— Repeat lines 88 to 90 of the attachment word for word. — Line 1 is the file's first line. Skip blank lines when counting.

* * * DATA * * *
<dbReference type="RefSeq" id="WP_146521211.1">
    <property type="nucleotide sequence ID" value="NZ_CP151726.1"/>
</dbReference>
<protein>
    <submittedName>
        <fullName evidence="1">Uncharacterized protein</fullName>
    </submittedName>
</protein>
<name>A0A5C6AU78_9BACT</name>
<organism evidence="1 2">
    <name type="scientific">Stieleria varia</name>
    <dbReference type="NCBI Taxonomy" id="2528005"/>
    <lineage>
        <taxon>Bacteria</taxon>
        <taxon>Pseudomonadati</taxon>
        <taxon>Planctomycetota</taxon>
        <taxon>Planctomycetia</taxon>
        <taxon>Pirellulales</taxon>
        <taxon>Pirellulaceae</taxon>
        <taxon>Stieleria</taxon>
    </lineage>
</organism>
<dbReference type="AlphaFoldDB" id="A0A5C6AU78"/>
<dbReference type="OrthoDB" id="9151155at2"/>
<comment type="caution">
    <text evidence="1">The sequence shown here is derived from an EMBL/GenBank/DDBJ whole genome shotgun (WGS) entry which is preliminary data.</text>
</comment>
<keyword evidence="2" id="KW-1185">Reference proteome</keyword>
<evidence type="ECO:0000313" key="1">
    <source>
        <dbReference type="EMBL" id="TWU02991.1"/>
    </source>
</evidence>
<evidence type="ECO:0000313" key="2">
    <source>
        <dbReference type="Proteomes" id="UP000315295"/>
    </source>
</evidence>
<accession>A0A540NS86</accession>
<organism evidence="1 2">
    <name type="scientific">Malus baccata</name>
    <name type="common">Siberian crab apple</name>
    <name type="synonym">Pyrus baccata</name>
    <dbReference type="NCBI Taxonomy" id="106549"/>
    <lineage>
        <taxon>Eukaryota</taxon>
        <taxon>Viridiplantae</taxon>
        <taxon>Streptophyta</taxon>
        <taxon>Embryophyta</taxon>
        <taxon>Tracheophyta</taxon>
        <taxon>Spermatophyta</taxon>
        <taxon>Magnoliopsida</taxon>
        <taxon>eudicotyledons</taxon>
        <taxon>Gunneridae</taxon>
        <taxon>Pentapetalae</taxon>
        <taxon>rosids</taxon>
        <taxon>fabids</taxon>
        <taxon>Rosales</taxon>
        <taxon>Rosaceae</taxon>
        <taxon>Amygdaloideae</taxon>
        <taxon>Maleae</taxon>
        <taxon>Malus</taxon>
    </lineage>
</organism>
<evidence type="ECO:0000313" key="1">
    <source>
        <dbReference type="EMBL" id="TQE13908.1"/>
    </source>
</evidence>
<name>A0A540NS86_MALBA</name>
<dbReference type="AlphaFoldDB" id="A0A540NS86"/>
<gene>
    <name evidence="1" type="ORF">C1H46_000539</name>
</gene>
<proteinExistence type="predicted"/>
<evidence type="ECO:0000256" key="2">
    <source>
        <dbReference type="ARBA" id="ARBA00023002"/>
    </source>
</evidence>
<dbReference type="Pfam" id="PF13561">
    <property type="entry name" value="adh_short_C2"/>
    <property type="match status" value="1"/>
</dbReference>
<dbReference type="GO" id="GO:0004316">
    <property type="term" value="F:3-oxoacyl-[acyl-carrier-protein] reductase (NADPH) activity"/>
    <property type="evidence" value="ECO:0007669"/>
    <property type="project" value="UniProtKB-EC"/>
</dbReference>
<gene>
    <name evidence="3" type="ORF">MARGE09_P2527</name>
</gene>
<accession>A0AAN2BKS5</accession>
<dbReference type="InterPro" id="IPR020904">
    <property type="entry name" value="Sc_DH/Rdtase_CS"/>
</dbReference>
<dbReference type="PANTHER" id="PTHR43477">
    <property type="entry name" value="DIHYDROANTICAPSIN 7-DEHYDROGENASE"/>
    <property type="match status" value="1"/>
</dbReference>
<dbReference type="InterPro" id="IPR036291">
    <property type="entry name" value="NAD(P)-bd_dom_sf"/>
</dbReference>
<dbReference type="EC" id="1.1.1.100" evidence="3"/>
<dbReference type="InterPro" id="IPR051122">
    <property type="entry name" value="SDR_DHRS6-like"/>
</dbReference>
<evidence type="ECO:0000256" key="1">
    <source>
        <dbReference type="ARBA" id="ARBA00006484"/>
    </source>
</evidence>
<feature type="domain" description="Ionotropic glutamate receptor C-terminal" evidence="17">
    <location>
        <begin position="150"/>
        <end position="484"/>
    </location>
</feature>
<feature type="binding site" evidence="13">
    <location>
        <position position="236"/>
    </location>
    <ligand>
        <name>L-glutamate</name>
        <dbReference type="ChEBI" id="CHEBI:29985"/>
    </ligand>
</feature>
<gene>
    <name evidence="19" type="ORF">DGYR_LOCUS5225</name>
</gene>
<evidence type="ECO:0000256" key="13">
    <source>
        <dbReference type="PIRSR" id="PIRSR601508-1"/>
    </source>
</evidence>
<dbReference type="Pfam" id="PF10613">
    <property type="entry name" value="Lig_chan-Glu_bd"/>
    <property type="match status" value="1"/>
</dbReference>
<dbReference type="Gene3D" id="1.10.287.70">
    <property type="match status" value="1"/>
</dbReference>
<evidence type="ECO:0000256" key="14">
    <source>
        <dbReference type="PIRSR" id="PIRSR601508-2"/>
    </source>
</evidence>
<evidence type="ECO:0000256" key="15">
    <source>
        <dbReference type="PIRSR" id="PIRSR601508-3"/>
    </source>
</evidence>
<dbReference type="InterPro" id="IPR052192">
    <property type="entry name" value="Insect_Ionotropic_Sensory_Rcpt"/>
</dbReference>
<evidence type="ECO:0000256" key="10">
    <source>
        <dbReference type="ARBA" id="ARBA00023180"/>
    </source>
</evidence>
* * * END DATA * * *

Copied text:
    <property type="project" value="UniProtKB-EC"/>
</dbReference>
<gene>